Ross, Amy; Kosmo, Joseph J.; Janoiko, Barbara; Eppler, Dean
The Advanced Extra-vehicular Activity (EVA) team of the National Aeronautics and Space Administration (NASA) Johnson Space Center (JSC) Crew and Thermal Systems Division (CTSD) participated in the Desert Research and Technology Study (RATS) in September 2003, at Meteor Crater, AZ. The Desert RATS is an integrated remote field site te t with team members from several NASA centers (Johnson Space Center; Glenn and Ames Research Centers) and universities (Bowling Green State University, University of Cincinnati, Massachusetts Institute of Technology) participating. Each week of the two-week field test had a primary focus. The primary test hardware for the first week was the I-Gravity Lunar Rover Training Vehicle, or Grover, which was on loan to NASA from the United States Geological Survey (USGS) Astrogeology Research Program. The 2003 Grover driving test results serve as a rover performance characterization baseline for the Science, Crew, Operation and Utility Testbed (SCOUT) project team, which will be designing and fabricating a next generation roving vehicle prototype in Fiscal Year (FY) 2004. The second week of testing focused on EVA geologic traverses that utilized a geologic sample field analysis science trailer and also focused on human-robotic interaction between the suited subjects and the EVA Robotic Assistant (ERA). This paper will review the Advanced EVA team's role in the context of the overall Desert RATS, as well as the EVA team results and lessons learned. For information regarding other test participants' results, the authors can refer interested parties to the test reports produced by those Desert RATS teams.
Hargitai, H. I.
Cartography is a powerful tool in the scientific visualization and communication of spatial data. Cartographic visualization for children requires special methods. Although almost all known solid surface bodies in the Solar System have been mapped in detail during the last more than 5 decades, books and publications that target children, tweens and teens never include any of the cartographic results of these missions. We have developed a series of large size planetary maps with the collaboration of planetary scientists, cartographers and graphic artists. The maps are based on photomosaics and DTMs that were redrawn as artwork. This process necessarily involved generalization, interpretation and transformation into the visual language that can be understood by children. In the first project we selected six planetary bodies (Venus, the Moon, Mars, Io, Europa and Titan) and invited six illustrators of childrens'books. Although the overall structure of the maps look similar, the visual approach was significantly different. An important addition was that the maps contained a narrative: different characters - astronauts or "alien-like lifeforms" - interacted with the surface. The map contents were translated into 11 languages and published online at https://childrensmaps.wordpress.com.We report here on the new map of the series. Following the New Horizons' Pluto flyby we have started working on a map that, unlike the others, depicts a planetary system, not only one body. Since only one hemisphere was imaged in high resolution, this map is showing the encounter hemispheres of Pluto and Charon. Projected high resolution image mosaics with informal nomenclature were provided by the New Horizons Team. The graphic artist is Adrienn Gyöngyösi. Our future plan is to produce a book format Children's Atlas of Solar System bodies that makes planetary cartographic and astrogeologic results more accessible for children, and the next generation of planetary scientists among them.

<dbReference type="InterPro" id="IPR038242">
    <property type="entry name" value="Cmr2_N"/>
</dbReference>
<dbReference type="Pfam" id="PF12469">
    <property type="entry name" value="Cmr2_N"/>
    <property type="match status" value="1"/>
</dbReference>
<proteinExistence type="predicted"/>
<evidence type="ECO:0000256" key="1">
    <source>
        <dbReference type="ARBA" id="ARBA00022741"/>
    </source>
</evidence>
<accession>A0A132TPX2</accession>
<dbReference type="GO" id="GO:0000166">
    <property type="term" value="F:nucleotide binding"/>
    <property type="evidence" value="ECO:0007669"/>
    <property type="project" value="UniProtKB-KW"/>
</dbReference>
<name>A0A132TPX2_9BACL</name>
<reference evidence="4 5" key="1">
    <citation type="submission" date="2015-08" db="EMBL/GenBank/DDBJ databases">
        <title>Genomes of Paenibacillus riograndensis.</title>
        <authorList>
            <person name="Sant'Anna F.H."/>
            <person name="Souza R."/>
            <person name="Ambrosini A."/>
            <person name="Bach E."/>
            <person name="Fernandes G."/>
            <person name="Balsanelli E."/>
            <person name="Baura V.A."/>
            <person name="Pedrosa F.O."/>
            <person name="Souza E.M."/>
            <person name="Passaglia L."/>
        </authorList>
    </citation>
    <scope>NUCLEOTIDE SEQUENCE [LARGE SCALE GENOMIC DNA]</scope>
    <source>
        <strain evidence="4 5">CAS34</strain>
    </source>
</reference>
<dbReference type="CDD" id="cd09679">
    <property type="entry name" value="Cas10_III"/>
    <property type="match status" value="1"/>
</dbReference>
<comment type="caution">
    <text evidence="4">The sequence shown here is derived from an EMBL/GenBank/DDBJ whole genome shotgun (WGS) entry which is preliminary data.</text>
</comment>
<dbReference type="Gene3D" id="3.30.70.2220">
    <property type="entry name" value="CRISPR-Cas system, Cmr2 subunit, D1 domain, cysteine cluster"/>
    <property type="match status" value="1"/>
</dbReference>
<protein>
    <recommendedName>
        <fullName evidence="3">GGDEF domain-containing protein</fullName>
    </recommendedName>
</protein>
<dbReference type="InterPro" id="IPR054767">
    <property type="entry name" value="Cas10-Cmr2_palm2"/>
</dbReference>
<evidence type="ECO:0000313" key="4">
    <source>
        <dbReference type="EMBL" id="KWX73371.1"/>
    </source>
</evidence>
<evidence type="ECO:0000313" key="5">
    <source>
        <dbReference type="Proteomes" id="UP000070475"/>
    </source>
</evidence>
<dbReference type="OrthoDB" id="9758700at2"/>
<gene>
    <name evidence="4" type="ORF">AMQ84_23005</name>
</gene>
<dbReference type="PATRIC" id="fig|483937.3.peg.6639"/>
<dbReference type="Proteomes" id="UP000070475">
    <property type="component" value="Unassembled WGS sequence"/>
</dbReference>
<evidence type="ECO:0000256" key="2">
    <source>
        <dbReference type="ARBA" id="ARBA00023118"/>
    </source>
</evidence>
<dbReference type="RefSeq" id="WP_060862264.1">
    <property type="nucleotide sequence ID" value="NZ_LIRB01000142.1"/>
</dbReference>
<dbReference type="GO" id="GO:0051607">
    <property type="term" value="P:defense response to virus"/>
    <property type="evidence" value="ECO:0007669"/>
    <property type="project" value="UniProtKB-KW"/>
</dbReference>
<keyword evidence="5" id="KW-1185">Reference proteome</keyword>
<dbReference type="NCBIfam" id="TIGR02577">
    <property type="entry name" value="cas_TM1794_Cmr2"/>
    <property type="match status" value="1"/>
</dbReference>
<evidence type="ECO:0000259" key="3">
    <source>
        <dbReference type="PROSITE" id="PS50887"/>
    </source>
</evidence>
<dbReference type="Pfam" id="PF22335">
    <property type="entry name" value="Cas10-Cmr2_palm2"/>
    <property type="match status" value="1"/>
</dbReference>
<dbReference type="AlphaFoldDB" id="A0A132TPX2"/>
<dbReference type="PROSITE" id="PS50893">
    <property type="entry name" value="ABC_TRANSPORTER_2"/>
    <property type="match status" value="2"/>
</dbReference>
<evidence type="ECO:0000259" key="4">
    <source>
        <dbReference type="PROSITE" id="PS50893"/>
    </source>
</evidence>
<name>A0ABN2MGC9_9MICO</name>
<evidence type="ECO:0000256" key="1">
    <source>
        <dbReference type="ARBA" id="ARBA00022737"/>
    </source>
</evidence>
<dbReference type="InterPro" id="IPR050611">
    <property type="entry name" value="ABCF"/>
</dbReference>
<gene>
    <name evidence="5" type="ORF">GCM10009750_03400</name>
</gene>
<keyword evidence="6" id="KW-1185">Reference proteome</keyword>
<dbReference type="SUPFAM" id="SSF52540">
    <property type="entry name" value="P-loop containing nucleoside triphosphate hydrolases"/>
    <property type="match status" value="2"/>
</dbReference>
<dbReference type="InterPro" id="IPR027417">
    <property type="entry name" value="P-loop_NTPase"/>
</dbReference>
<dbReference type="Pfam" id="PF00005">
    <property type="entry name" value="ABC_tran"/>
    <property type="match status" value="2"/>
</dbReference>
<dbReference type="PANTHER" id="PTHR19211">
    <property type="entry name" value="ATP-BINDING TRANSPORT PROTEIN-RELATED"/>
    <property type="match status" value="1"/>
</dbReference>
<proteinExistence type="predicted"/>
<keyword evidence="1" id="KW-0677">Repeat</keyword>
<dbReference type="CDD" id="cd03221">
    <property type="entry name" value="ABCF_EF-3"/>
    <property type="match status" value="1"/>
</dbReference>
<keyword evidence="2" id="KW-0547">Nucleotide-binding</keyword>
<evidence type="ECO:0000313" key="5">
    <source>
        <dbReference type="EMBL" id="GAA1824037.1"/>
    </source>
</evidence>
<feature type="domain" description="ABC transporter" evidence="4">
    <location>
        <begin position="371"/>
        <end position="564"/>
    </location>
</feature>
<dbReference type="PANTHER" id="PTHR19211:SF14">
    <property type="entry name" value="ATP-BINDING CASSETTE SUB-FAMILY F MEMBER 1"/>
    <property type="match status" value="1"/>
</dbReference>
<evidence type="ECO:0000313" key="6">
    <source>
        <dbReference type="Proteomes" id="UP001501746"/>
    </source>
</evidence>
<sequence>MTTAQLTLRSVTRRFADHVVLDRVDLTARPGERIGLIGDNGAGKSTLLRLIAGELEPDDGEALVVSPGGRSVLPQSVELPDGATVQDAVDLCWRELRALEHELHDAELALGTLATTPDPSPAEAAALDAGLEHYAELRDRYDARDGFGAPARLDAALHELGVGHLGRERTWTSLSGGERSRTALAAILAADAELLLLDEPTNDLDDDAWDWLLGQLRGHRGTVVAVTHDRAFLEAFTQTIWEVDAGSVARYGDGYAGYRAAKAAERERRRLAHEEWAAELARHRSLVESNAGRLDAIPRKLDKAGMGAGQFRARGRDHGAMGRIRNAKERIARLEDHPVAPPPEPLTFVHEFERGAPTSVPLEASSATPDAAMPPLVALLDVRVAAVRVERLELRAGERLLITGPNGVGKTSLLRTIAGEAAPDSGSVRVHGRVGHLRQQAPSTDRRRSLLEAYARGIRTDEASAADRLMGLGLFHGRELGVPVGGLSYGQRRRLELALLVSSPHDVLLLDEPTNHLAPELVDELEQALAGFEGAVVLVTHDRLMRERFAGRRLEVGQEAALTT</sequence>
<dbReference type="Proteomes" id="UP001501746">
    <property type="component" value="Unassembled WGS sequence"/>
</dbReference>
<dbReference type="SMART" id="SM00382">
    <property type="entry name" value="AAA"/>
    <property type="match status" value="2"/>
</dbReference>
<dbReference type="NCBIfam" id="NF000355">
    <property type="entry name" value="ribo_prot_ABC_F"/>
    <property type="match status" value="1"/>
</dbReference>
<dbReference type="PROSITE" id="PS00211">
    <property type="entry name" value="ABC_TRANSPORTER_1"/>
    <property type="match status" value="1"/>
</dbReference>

Gaither, Tenielle; Hayward, Rose; IAU Working GroupPlanetary System Nomenclature
database and the naming process can be sent to Rosalyn Hayward, USGS Astrogeology Science Center, 2255 N. Gemini Dr., Flagstaff, AZ 86001, or by email to email@example.com.
Gaddis, Lisa R.; Hare, Trent; Beyer, Ross
and missions were represented. Presentations (some in video format) and tutorials are posted on the meeting site (http://astrogeology.usgs.gov/groups/Planetary-Data-Workshop).
Kaydash, V.; Mall, U.; Vilenius, E.; SIR Collaboration
]. References.  U. Mall, A. Nathues, H.U. Keller. in Sensors, Systems, and Next- Generation Satellites VII, Proc. SPIE, Vol. 5234, doi: 10.1117/12.511063 (2004).  E. Vilenius et al., This volume (2006).  P. Pinet et al, J.Geophys. Res., 105, 9457. (2000).  http://astrogeology.usgs.gov/Projects/ClementineNIR/  Y. Shkuratov et al., Icarus, 137, 2. pp. 235-246. (1999).  S. D. Chevrel et al., LPSC XXXVII, Abstract #1173. (2006).
Barlow, Nadine G.; Clark, Joelle G.